Covenants Not to Compete and the Problem of Taxing at the Place of Abstince: Milhous v. Franchise Tax Board

    Covenants Not to Compete and the Problem of Taxing at the Place of Abstince: Milhous v. Franchise Tax Board

    Covenants Not to Compete and the Problem of Taxing at the Place of Abstince: Milhous v. Franchise Tax Board

    This article was originally published in The State and Local Tax Lawyer, Volume 11, 2006. The article was authored by Larissa Chernock, and is 12 pages in length. ABA Editorial Board: Editor in Chief -- Gregory A. Nowak; Managing Editor -- Debra Silverman Herman; Primary Editors -- Brandee Tilman, Jeffrey C. Glickman Georgetown ...
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    This article was originally published in The State and Local Tax Lawyer, Volume 11, 2006. The article was authored by Larissa Chernock, and is 12 pages in length.

    ABA Editorial Board: Editor in Chief -- Gregory A. Nowak; Managing Editor -- Debra Silverman Herman; Primary Editors -- Brandee Tilman, Jeffrey C. Glickman

    Georgetown Student Editorial Board: Managing Editor -- Nathan C. Brunette; Publications Editor -- Kelly Scindian

    Note: The following is an excerpt from the introduction to the article as published in The State and Local Tax Lawyer. In Milhous v. Franchise Tax Board, the California Court of Appeal affirmed the superior court's holding that the imposition of tax on income derived from a covenant not to compete which was sold as a component of nonresident taxpayers' successful printing business violated the Commerce Clause of the United States Constitution. A crucial issue was whether California had the right to tax Florida residents on the proceeds of the sale of their right to do business within California. Historically, the sale of an intangible right is taxable only in the domicile of the seller pursuant to the doctrine of mobilia sequuntur personam. An exception to this doctrine allows a state to tax a nonresident seller that has sufficient connections to the state. The court articulated two methods of connectivity. The first method relies on traditional notions of affirmative connectivity, such as the taxpayer's physical presence in the state or positive steps taken to connect the taxpayer to the state. The second method is a novel theory of connectivity based on the value of abstaining from working in a state, and calculated by using the covenant's value in that state. Because the superior court found that the covenant had no value in California, it concluded that the state could not tax this particular covenant. The appellate court agreed, but decided not to address the larger issue of whether this new second method of taxation based on the value of the covenant is available in California. Although the appellate court reached the correct result when it determined that the covenant not to compete could not be taxed in California, the court's analysis is confusing. It leaves open the question of whether the ability to tax nonresident taxpayers should hinge on the value of the covenant to the buyer rather than to the seller-taxpayer's affirmative connection to the taxing state. A test in which the determinative factor is the value of the covenant to the buyer may produce absurd, unjust, and confusing results. Rather than leaving unresolved the tax treatment of future valuable covenants, the court should have employed a two-part test: (1) determine whether or not the allocation of money between the covenant and the sale of the business reflects economic reality and, if not, supply an allocation that does; and (2) using the appropriate allocation, apply the traditional connectivity method that taxpayers cannot be taxed absent some showing of an affirmative connection with the nonresident state. This two-part test places an appropriate limitation on a state's authority to tax while also policing the line between tax evasion and justifiable allocations.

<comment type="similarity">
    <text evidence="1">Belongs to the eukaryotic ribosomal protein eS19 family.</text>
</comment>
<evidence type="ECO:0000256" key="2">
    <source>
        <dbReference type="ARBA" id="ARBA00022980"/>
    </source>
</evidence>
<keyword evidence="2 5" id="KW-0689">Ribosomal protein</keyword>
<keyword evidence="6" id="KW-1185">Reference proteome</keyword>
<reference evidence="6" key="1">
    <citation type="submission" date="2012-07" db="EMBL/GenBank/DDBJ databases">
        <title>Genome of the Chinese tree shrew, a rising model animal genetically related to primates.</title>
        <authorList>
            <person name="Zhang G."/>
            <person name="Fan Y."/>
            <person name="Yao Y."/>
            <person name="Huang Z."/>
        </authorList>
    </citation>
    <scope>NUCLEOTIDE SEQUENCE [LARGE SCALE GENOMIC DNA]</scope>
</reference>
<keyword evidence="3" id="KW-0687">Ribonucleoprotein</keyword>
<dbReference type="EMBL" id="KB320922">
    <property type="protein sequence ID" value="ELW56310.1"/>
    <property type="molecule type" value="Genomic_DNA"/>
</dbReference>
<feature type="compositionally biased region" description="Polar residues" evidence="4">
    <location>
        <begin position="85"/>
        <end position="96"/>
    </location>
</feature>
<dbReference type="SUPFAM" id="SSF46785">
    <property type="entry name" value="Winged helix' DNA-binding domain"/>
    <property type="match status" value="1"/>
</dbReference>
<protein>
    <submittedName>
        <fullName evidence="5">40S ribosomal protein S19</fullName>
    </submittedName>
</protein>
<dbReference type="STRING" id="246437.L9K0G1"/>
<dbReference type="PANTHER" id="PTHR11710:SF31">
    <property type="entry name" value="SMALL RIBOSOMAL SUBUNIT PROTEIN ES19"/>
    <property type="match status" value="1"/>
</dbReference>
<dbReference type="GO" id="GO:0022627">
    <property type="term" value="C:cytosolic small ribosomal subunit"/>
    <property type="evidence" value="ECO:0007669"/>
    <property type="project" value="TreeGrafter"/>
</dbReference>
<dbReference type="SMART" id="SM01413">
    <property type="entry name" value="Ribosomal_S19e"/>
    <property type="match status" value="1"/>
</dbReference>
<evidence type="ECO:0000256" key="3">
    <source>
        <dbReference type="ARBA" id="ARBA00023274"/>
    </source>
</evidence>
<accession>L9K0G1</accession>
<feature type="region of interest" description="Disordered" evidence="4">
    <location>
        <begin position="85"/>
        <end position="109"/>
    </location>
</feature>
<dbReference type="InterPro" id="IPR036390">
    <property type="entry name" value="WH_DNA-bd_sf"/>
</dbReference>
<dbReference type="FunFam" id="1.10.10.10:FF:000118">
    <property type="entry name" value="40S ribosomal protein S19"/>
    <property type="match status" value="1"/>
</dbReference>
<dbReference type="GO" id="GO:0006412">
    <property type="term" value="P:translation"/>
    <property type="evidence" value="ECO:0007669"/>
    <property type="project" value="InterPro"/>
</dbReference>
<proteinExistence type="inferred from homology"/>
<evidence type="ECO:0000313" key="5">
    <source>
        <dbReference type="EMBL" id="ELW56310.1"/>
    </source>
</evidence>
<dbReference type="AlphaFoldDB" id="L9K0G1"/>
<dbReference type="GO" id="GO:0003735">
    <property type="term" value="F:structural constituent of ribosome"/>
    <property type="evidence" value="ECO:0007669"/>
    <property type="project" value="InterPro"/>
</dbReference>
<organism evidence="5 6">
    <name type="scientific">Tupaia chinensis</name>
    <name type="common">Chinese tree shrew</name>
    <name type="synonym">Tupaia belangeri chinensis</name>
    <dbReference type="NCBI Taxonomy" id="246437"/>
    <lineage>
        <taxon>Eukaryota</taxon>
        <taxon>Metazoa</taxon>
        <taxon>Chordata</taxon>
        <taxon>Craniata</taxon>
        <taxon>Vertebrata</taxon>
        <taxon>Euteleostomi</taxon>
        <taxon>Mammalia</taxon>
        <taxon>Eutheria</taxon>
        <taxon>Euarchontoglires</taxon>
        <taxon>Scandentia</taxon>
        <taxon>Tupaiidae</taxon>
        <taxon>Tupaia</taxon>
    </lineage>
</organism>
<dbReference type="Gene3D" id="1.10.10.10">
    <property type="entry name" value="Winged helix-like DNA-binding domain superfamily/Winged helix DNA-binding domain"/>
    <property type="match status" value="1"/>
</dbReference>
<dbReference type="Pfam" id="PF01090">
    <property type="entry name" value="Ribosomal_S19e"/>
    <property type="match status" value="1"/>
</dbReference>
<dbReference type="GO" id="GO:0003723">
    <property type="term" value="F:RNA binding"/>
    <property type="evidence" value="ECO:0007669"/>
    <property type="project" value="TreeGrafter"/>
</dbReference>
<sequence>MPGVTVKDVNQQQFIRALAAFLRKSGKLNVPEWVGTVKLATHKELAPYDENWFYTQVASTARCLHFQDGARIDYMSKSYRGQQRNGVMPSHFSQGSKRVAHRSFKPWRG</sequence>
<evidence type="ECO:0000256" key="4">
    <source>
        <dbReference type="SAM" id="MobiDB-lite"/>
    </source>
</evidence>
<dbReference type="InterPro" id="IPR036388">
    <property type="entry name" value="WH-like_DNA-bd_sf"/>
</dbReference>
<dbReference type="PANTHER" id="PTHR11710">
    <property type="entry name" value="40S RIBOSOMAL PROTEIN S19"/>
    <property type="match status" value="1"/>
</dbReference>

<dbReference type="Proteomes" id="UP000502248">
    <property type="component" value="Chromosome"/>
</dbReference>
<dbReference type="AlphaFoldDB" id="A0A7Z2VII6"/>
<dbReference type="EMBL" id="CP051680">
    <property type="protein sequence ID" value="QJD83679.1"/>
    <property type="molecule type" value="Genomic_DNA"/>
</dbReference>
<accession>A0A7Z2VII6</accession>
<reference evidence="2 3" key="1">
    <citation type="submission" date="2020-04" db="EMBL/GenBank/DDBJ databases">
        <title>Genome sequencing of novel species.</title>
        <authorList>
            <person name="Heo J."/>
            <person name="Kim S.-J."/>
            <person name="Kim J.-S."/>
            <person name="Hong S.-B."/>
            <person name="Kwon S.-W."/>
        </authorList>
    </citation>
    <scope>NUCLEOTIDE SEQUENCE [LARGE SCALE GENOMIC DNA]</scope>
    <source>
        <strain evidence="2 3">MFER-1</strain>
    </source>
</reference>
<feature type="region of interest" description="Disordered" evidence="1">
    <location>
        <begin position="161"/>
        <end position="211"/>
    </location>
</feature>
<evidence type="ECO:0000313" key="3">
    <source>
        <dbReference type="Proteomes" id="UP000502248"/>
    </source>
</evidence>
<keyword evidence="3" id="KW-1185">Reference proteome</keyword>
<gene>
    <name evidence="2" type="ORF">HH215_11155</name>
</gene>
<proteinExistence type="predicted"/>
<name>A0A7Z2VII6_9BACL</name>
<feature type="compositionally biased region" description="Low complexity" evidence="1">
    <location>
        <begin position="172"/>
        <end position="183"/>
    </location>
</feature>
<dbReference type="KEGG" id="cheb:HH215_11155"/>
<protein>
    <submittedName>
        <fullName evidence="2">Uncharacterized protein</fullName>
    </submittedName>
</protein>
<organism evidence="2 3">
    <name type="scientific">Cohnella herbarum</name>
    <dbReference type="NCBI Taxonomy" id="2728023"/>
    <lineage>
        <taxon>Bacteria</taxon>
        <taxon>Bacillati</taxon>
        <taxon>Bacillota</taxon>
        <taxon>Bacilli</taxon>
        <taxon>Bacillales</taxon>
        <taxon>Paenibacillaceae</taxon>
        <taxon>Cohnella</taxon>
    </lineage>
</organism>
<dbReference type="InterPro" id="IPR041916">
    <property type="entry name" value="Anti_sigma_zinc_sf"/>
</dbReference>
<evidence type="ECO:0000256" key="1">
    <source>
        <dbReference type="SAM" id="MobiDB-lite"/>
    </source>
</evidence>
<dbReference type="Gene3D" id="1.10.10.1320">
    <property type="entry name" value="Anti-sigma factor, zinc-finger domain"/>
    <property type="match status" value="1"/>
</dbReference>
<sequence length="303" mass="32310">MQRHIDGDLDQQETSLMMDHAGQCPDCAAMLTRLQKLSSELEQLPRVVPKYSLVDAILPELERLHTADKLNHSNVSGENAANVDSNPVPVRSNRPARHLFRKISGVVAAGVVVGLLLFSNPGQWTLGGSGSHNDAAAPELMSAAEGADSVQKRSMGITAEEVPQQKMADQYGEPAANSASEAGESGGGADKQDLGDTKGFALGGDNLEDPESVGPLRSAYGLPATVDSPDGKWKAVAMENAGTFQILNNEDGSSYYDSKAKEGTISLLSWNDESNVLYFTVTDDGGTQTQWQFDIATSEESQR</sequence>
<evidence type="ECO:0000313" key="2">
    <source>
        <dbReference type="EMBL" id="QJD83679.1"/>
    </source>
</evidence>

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    12/1/2006 12:00:00 AM

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